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By His All Holiness
Ecumenical Patriarch Bartholomew
For World Environment Day
(June 5, 2010)
Inasmuch as, at the Ecumenical Patriarchate, we have long been concerned about problems related to the preservation of the natural environment, we have ascertained that the fundamental cause of the abuse and destruction of the world’s natural resources is greed and the constant tendency toward unrestrained wealth by citizens in so-called “developed” nations.
The holy Fathers of our Church have taught and lived the words of St. Paul, according to which “if we have food and clothing, we will be content with these” (1 Tim. 6.8), adhering at the same time to the prayer of Solomon: “Grant me neither wealth nor poverty, but simply provide for me what is necessary for sufficiency.” (Prov. 30:8) Everything beyond this, as St. Basil the Great instructs, “borders on forbidden ostentation.” Διαβάστε τη συνέχεια του άρθρου »
The official visit to the Patriarchate of Moscow and all the Russias by Ecumenical Patriarch Bartholomew Archontonis of Constantinople, traditionally, the first in honour amongst the Orthodox episcopate, will strengthen intra-Orthodox cooperation and, perhaps, advance the cause of a long-awaited Pan-Orthodox Synod, according to our source in the Moscow Patriarchate. On Saturday, the head of the Constantinopolitan Patriarchate will arrive in Moscow at the invitation of Patriarch Kirill Gundyaev of Moscow and all the Russias, and will spend more than a week in Russia. He will visit the Holy Trinity-St Sergius Lavra, which is considered the spiritual centre of Russian Orthodoxy, Transfiguration Monastery in Valaam monastery, which is often called a “Northern Athos”, and religious sites in St Petersburg.
A ruling of the European Commission for Democracy says in fact that the title «ecumenical» Patriarchate of Constantinople is universally recognized and it does not understand the insistence of Turkish authorities in denying a historically established fact. Europe’s warning useful to Erdogan’s in his battle to reform the constitution.
Istanbul (AsiaNews) – The European Commission for Democracy has made a ruling urging Turkey to recognize as from time immemorial the entire international community has done, the status of the Ecumenical Patriarchate and its historical role as it was already defined the sixth century. In the same ruling the legal status of all religious minorities in Turkey is recognized.
The committee, the so-called Venice committee, named after the lagoon city where it gathered the day before yesterday, is part of the Council of Europe, which brings together 47 states, including Turkey.
The Turkish authorities, since the foundation of the Turkish Republic in 1923, have refused to recognize the religious status of the See of Constantinople, considering it simply as a single diocese of the Orthodox community and the recognizing the Patriarch of Constantinople the sole function of the pastor of his community.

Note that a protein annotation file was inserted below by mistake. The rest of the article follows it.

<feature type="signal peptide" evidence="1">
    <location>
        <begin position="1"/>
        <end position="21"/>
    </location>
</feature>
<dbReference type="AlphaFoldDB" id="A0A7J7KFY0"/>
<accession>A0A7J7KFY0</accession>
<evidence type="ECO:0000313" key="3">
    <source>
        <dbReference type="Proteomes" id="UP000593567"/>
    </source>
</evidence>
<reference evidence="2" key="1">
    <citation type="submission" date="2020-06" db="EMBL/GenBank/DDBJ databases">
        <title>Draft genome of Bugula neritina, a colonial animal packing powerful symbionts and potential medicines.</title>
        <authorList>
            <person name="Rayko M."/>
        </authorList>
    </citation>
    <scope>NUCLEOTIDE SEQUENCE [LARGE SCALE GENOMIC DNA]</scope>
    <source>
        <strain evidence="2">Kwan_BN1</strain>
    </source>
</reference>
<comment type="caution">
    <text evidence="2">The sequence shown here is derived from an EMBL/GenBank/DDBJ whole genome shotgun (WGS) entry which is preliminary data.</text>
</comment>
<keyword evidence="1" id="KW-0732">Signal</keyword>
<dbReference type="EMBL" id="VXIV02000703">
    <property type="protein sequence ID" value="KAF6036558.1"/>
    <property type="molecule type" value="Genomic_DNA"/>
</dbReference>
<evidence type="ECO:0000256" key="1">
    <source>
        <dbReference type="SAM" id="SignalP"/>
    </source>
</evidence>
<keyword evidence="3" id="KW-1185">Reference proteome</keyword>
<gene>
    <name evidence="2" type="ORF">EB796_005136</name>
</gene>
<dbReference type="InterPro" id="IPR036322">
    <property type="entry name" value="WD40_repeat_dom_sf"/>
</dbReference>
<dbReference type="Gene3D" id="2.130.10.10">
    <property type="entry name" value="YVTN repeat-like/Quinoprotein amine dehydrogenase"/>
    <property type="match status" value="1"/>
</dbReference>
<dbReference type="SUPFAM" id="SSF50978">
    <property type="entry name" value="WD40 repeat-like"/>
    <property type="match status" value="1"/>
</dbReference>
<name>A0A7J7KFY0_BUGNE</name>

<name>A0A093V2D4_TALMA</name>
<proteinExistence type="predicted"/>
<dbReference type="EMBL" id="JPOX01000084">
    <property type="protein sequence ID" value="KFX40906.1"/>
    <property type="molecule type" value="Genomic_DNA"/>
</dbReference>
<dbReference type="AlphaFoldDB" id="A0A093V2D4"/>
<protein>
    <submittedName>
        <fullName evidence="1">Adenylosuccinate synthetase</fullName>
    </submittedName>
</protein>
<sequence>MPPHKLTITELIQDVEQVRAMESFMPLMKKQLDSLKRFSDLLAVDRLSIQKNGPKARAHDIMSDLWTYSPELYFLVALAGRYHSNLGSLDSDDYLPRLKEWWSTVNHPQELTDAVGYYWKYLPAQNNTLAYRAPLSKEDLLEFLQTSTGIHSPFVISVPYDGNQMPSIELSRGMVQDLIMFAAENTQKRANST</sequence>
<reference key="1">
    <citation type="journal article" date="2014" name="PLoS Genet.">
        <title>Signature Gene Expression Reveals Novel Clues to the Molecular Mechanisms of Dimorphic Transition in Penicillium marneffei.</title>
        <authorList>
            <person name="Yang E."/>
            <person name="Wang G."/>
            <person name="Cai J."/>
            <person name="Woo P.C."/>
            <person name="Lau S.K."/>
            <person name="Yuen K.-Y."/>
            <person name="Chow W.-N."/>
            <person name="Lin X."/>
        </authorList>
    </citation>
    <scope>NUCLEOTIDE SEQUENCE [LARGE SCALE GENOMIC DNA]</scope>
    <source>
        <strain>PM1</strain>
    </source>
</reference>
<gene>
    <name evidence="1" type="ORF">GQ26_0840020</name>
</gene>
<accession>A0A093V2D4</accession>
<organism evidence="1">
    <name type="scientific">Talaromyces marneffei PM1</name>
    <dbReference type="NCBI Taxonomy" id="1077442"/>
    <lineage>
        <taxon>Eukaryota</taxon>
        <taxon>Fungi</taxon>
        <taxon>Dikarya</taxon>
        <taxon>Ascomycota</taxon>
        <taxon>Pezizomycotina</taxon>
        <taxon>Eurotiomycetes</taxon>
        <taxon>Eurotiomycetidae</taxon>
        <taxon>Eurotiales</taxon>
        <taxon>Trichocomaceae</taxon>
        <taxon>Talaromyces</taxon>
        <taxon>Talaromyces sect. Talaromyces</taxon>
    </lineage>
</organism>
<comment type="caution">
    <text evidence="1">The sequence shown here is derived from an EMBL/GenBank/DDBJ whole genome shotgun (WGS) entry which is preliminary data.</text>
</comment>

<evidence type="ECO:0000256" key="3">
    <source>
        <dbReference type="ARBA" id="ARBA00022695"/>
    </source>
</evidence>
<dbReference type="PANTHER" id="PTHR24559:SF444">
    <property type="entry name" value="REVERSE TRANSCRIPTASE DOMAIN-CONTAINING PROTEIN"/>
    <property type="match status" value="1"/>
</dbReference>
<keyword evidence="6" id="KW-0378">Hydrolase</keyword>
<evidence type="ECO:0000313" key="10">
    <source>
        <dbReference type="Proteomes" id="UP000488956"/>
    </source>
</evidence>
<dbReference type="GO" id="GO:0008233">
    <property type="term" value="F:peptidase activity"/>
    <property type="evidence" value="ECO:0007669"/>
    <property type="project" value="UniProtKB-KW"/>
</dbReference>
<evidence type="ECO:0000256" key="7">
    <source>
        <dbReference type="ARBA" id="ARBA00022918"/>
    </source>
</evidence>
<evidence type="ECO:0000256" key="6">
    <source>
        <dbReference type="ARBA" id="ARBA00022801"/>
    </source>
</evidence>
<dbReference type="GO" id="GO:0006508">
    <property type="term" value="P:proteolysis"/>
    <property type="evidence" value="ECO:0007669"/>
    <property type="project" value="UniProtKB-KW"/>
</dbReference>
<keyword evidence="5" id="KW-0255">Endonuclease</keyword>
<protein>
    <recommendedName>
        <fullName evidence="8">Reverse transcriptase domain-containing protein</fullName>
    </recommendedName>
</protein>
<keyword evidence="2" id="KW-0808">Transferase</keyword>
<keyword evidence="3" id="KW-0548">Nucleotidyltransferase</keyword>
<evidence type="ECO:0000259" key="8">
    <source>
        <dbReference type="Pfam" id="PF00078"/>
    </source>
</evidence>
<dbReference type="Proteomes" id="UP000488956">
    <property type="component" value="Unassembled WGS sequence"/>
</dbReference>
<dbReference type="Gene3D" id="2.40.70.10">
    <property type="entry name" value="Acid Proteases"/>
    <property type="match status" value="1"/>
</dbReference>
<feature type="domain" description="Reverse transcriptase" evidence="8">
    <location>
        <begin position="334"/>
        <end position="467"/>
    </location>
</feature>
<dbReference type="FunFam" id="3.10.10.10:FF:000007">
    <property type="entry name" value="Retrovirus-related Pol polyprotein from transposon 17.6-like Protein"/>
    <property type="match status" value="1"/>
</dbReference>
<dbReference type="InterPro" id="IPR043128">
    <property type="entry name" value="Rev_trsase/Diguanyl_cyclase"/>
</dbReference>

Prot. No. 213
By God’s Grace
Archbishop of Constantinople-New Rome
and Ecumenical Patriarch
To the Fullness of the Church,
Grace and Peace
From our Lord and Savior Jesus Christ
Our most holy Orthodox Church today commemorates its own feast day, and – from this historical and martyric See of the Ecumenical Patriarchate – the Mother Church of Constantinople directs its blessing, love and concern to all of its faithful and dedicated spiritual children throughout the world, inviting them to concelebrate in prayer.
Life in the patriarchate of the supreme heads of the Orthodox Church in Istanbul was never easy during the past few decades, especially with the closing of the Halki Seminary in Heybeliada in 1971.
The ecumenical Greek patriarch is the leader of the world’s 300 million Orthodox, who live in Greece, the Balkan countries and Russia.
After the Roman Catholic Church, the Orthodox Church is the most influential, and presently, although its patriarch lives abased in his shell, under the thumb of the Republic of Turkey, he still remains rich with the church’s past glory going back 1,700 years.
By Robert Ellis
The Ecumenical Patriarch of Constantinople, Bartholomew, who is the spiritual head of 300 million Orthodox Christians round the world, created a stir recently with an interview on CBS’s “60 Minutes”. According to the Patriarch Orthodox Christians are treated as second-class citizens in Turkey and sometimes he feels “crucified”.
Foreign Minister Ahmet Davutoglu regarded the comment as “an undesired slip of the tongue” and Deputy Prime Minister Bülent Arinc dismissed the criticism as “unacceptable”. But despite the furore the interview has once again shed light on Turkey’s treatment of minorities.